The leader of South Gloucestershire’s Labour councillors has questioned the level of public support for ‘Open Access’ at the district’s libraries, after the Conservative council’s Annual Performance Report revealed that just 13% of eligible users have signed up for the scheme.
‘Open Access’ swipe-cards were introduced into nine South Gloucestershire libraries last year as a cost-saving measure, with users needing to register to gain access during unstaffed hours. In parallel, staffed hours were cut by 30% across the district. Labour councillors believe that ‘Open Access’ technology has a role in enhancing staffed services but should not be used as a cover to cut the much-valued library staff.
At the Council’s Cabinet meeting this week, Councillor Pat Rooney questioned the ruling Conservatives on the 13% take-up of the scheme.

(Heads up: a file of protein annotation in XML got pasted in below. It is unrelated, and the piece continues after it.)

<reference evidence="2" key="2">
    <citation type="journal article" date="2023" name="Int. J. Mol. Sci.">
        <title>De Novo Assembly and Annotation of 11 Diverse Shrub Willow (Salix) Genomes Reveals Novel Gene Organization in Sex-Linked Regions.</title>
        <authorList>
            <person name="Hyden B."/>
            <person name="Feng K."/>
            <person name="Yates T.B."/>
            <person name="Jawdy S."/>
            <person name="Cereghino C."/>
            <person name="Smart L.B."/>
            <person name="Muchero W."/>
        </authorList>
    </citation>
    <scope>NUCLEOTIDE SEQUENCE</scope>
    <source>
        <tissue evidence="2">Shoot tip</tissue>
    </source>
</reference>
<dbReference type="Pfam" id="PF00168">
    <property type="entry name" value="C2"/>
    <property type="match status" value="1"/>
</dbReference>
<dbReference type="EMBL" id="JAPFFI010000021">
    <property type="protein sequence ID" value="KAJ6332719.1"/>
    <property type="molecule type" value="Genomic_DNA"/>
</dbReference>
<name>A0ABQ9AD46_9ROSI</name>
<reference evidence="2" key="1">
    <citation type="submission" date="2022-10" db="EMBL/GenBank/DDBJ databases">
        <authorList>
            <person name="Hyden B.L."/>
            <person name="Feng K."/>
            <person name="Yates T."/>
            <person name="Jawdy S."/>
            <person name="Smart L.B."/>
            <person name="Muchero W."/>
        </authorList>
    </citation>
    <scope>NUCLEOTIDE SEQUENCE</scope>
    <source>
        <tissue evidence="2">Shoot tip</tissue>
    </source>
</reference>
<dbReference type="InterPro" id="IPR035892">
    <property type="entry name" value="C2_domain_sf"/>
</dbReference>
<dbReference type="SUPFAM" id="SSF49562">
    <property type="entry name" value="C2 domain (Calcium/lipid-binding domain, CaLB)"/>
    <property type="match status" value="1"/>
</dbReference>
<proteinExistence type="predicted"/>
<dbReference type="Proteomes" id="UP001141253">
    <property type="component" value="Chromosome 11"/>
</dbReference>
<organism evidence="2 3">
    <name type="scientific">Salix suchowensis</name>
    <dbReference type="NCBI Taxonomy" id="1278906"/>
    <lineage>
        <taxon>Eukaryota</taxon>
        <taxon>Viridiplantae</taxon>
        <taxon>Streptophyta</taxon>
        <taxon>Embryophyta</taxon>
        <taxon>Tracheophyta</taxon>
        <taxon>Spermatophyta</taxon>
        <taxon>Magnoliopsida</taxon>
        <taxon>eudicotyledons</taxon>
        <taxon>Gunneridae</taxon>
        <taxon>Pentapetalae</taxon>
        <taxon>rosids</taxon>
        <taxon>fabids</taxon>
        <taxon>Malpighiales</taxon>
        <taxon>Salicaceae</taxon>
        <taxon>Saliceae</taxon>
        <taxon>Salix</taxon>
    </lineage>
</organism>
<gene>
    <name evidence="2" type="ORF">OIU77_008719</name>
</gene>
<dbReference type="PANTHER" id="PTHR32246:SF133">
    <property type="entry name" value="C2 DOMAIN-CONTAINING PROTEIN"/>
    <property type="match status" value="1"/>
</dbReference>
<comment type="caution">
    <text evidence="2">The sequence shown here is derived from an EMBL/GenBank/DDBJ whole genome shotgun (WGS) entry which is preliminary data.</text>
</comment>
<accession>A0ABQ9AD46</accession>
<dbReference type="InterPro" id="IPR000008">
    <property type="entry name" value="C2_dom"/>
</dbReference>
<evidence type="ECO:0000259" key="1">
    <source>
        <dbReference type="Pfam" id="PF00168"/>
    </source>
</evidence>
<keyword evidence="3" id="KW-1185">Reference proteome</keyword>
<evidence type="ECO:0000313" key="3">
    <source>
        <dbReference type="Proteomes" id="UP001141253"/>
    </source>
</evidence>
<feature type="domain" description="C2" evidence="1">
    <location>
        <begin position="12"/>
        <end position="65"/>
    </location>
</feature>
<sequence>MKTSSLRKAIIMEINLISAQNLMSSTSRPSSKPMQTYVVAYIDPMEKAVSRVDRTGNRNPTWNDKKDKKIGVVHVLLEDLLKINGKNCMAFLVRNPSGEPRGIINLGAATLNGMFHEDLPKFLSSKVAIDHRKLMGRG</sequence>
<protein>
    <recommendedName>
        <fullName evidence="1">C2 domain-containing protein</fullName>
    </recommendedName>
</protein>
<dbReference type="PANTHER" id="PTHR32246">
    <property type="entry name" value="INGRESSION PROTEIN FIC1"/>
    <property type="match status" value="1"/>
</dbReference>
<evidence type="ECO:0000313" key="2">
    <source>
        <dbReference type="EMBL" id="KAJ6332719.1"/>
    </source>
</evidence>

Councillor Rooney says:
“The council’s official performance report tells us that, as of April, 3,655 library users had signed up for ‘Open Access’, which equates to around 13% of all eligible library users. When I raised my concerns at Cabinet about this low figure they were dismissed by the Tories, who continue to boast that this is a great system and an exemplar for future value for money improvements.
It is surely a false economy if cost-cutting changes result in very few residents actually using the new service. The ‘Open Access’ swipe-card system has been in place for several months now, so the low registration levels cannot be casually dismissed as teething problems. Unless the Tories improve the take-up of the scheme, their flagship policy is in danger of hitting the rocks.”